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Each year, about 170 people will die in the United States from a hazard that could have been prevented. That hazard is household carbon monoxide. According to the Consumer Products Safety Commission, those 170 individuals will lose their lives not because of the gas from their vehicles, but rather from gas found in their homes, gas they didn’t know was there. This risk is real, and it is serious. You need to know what you can do to protect your family.

What is Carbon Monoxide?

Carbon monoxide, or CO as it is also called, is a gas that has no odor or color and is found in combustion fumes. While there is no way to know if it’s present in your home with just your own senses, it can cause illness and even death, and quite suddenly. Because of this risk, you must do what you can to protect your home and your family from carbon monoxide poisoning.

What Are the Symptoms of Carbon Monoxide Poisoning?

Recognizing the symptoms of carbon monoxide poisoning is one of the fist steps in protecting yourself. The Centers for Disease Control indicates the following are symptoms of CO poisoning:

  • Dizziness
  • Nausea
  • Headaches
  • Chest pain
  • Confusion
  • Vomiting
  • Weakness

Because these symptoms mimic many other illnesses, CO poisoning is often overlooked. Also, people who are sleeping rarely wake up because of these symptoms, so they can die in their sleep without realizing something is wrong.

Where Carbon Monoxide Comes From

Carbon monoxide can come from many areas of your home. Most people know it comes from cars, and homes with attached garages can be a problem. However, it can also come from unvented  kerosene and gas space heaters. Furnaces and chimneys that are not properly vented can also be a source. Gas stoves and water heaters also have the potential to add CO to your home. Finally, fireplaces are yet another culprit.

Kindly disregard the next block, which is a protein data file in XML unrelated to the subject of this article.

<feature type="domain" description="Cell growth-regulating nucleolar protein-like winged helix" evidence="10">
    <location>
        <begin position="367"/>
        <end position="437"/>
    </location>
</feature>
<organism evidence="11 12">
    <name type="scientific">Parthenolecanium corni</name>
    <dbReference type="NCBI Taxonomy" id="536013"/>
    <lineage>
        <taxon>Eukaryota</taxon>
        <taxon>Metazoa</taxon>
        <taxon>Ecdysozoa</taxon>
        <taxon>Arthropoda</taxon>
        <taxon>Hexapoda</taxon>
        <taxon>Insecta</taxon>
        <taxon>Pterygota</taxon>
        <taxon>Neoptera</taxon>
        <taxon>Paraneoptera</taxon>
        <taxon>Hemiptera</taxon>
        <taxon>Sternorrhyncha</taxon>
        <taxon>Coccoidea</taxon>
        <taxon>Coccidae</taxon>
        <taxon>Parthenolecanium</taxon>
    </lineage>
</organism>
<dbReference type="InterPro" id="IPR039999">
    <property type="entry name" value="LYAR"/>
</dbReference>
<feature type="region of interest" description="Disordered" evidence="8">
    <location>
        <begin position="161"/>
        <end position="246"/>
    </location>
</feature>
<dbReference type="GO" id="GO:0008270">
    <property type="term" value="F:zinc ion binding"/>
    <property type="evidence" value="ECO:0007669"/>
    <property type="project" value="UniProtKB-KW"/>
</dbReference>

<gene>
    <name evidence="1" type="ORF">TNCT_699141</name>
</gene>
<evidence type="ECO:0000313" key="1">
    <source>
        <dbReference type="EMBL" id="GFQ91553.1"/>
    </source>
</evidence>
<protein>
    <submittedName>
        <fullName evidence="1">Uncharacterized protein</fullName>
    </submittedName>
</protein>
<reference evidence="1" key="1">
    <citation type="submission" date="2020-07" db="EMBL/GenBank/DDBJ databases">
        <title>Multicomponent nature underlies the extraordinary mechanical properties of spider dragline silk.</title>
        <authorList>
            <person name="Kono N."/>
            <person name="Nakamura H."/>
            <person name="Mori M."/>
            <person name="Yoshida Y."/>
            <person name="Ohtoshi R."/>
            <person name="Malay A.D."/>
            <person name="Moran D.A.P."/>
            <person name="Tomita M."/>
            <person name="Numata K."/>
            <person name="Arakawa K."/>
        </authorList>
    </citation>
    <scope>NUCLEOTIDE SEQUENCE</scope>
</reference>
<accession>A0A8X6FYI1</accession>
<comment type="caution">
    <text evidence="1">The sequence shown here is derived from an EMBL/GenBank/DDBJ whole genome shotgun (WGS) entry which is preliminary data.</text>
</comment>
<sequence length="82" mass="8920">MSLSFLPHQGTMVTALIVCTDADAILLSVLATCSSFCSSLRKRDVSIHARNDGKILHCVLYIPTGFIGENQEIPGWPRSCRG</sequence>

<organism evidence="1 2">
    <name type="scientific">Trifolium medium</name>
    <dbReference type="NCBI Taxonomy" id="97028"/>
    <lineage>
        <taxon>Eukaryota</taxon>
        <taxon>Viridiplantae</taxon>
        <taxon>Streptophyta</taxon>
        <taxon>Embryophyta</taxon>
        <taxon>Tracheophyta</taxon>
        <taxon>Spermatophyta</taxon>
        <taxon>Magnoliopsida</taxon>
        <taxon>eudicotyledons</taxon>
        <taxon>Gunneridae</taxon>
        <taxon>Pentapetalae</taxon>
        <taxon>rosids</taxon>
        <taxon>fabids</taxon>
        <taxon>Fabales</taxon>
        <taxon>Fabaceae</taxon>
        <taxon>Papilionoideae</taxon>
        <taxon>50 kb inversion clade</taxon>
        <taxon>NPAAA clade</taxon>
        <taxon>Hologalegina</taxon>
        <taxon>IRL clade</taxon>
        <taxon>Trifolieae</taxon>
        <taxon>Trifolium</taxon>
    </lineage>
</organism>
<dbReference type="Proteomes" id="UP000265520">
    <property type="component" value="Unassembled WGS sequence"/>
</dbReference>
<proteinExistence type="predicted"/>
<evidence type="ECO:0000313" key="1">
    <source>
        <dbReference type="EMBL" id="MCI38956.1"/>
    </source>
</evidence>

As you can imagine from this list, every home has some CO in it. The average level in  a home with no gas stove is about 0.5 to 5 parts per million, according to the U.S. Environmental Protection Agency. Add a gas stove and the number increases to 30 parts per million. These are safe levels. At about 70 parts per million, some people begin experiencing symptoms. Concentrations above 150 to 200 can be deadly. Because the risk is present in almost every home, CO cannot be overlooked in yours if you want to keep your family safe.

Protecting Your Family

Protecting your family from the risks associated with carbon monoxide requires taking some practical steps. The most important thing to do is to install a CO detector on all levels of your home. You need one that meets the requirements of the UL 2034 safety standards. Try to add one near the sleeping areas of your home.   

In addition to installing the CO alarm, you can do the following:

  • Install and use appliances according to the manufacturer’s recommendations.
  • Have your HVAC system professionally inspected every year.
  • Ask your HVAC inspector to check flues and chimneys as well.
  • Do not operate engine-powered tools in enclosed spaces.
  • Do not service fuel-burning systems, like your furnace, without professional knowledge and the right tools.
  • Do not use fuel-burning camping gear inside your garage, home or tent.
  • Do not burn charcoal inside your home or garage.
  • Do not leave your car running in an attached garage, even if you open the door.
  • Do not use an appliance, like the oven or range, to heat your home.
  • Do not use aluminum foil on the bottom of gas or propane ovens.
  • Leave vents and chimneys open at all times, even during renovations to the home.

If you have further questions about keeping your family safe from the risks of CO, Griffith Energy Services, Inc., is ready to help. Our expert technicians understand the surprising areas of your home that can cause problems with CO. Let us come to your Baltimore area home and give your home a thorough inspection, so you can be certain your family is safe from this hidden danger. Contact us today to learn more about protecting your family from CO.

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